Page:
Thursday, October 27, 2011

Larry Marder's Do-It-Yourself Halloween Costume For Procrastinators!

I've been thinking a lot lately about the old Do-It-Yourself Beanworld contests.
We'll talk about that later but in the meanwhile, once again, it's time for me to share
The Larry Marders Do-It-Yourself Halloween Costume For Procrastinators!

It's a simple, yet effective costume for people in need of a last minute awesome costume.
I'm not quite sure how many times I've concocted this particular two-phase costume over the years but it's been several times a decade. Because I've moved around so much and drifted in and out of social circles, both personal and professional, over the years, there has always been a fertile new audience for my subtle yet powerful one trick-pony of a costume.

A little bit of History:

It started at Hartford Art School of the University of Hartford.
The Art School had the reputation the best Halloween Bacchanal on campus.
It was legendary really.

This epicness (as some might say nowadays) was based on two things:

First, the quality of the costuming from art students from 1969-1972.

The second was some sort of punch that was mixed up with god-knows-what in it but I'm quite certain its main ingredient was pure grain alcohol This punch had a campus wide notoriety somewhat akin to Four Loko today.

I discovered right away in art school that when it comes to masquerades (and what is now known as cosplay) that I stink.

People always ask me how come I never try to make some sort of Beanworld costume.
Cuz I'm not creative enough in that way.
Personally I have absolutely no idea how one might do that.
But I do like minimal costumes.
And this is mine.

Frame from "Ducks Yas Yas" (c) Robert Crumb

Truthfully I'm not quite sure where the idea came from.
Over the years, I've settled on it being influenced by a frame of a Robert Crumb comic called "Ducks Yas Yas."
I really liked the guy with the third eye.
Decided to do one myself.
Minimal but memorable.
And give it a little bit of sequential art punch line.

Stage Directions for
Larry Marder's World Famous
Third Eye Halloween Costume.

Part One.
Affix third eye to your forehead.
Go to the party.
Take the ribbing that is inevitable for having such a lame costume.
"Hey you're a creative guy. That's the best you can do?"
Sheepish smiles and a lot of shrugging are the proper responses.

Part Two.
Let the festivities settle in.
Wait until everyone has seen everyone else's costume.
Then wait more until the fun-seekers are getting appropriately loose (inebriated, medicated, whatever one's poison is).
Wait further still until folks are starting to shed various pieces of their burdensome, uncomfortable costumes and falling out of character and starting to look more and more bleary eyed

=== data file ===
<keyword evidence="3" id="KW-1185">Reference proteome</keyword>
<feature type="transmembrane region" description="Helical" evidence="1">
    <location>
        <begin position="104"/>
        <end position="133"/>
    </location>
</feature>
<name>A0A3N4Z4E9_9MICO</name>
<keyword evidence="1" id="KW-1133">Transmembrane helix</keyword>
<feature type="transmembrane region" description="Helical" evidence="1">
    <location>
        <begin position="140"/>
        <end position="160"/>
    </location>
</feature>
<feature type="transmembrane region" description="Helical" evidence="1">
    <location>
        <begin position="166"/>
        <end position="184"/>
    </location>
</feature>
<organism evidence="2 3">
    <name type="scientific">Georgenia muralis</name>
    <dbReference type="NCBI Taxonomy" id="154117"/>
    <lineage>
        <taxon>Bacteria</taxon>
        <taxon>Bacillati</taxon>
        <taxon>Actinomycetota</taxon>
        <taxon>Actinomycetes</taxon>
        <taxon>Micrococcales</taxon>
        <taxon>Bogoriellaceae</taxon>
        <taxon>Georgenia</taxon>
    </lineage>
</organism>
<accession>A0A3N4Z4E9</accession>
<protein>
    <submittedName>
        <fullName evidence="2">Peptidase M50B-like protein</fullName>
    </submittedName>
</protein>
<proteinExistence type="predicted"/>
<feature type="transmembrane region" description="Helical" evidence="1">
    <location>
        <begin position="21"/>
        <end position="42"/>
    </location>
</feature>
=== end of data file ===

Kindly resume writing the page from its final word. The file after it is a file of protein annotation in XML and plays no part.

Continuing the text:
Then you strike!

Go to the bathroom and affix Third Eye #2.
Start circulating.
Say nothing.

It generally takes a while but at some point someone will notice that you have switched eyes. There will be a moment of recognition/comprehension as to the absurdity of what you have done.

They will giggle.
They will laugh.
Depending on what some have been up to they might guffaw.

Like Beanworld itself, it's deceptively simple bit of theater but full of meaning.
It works.
It wll be a hit.

Try it sometime.
You have my permission to download my drawings, print 'em out, cut 'em out and use mine.
Or make your own!

The greatest Halloween anthem of all time by the Shaggs!

Thursday, October 13, 2011

Treasure, Venture, and those Crazy Trade-Ins!

Long ago, when I was a fan and handing out free copies of the amateur Beanworld maxi-comic--one of my biggest fears was that the person I handed it to would put it in his or her bag and then totally forget about it from that point forward.

Over the years, I've tried really hard to not be "that" creator. My track record is pretty good. Amidst the hustle and bustle of a convention floor, I do my best to make sure that something someone gave me doesn't get lost or scrunched up. But truth is, sometimes I forget where I stashed stuff for safe keeping and it ends up, well, misplaced.

That's what the above stuff in my hand is.
I found it today, misplaced but not forgotten, hidden between several cardboards in my convention bag. They were hand delivered by Shayne Olson, the kids' dad. Regular readers of this blog may recall that I've posted about Treasure and Venture Olsen before: here and here.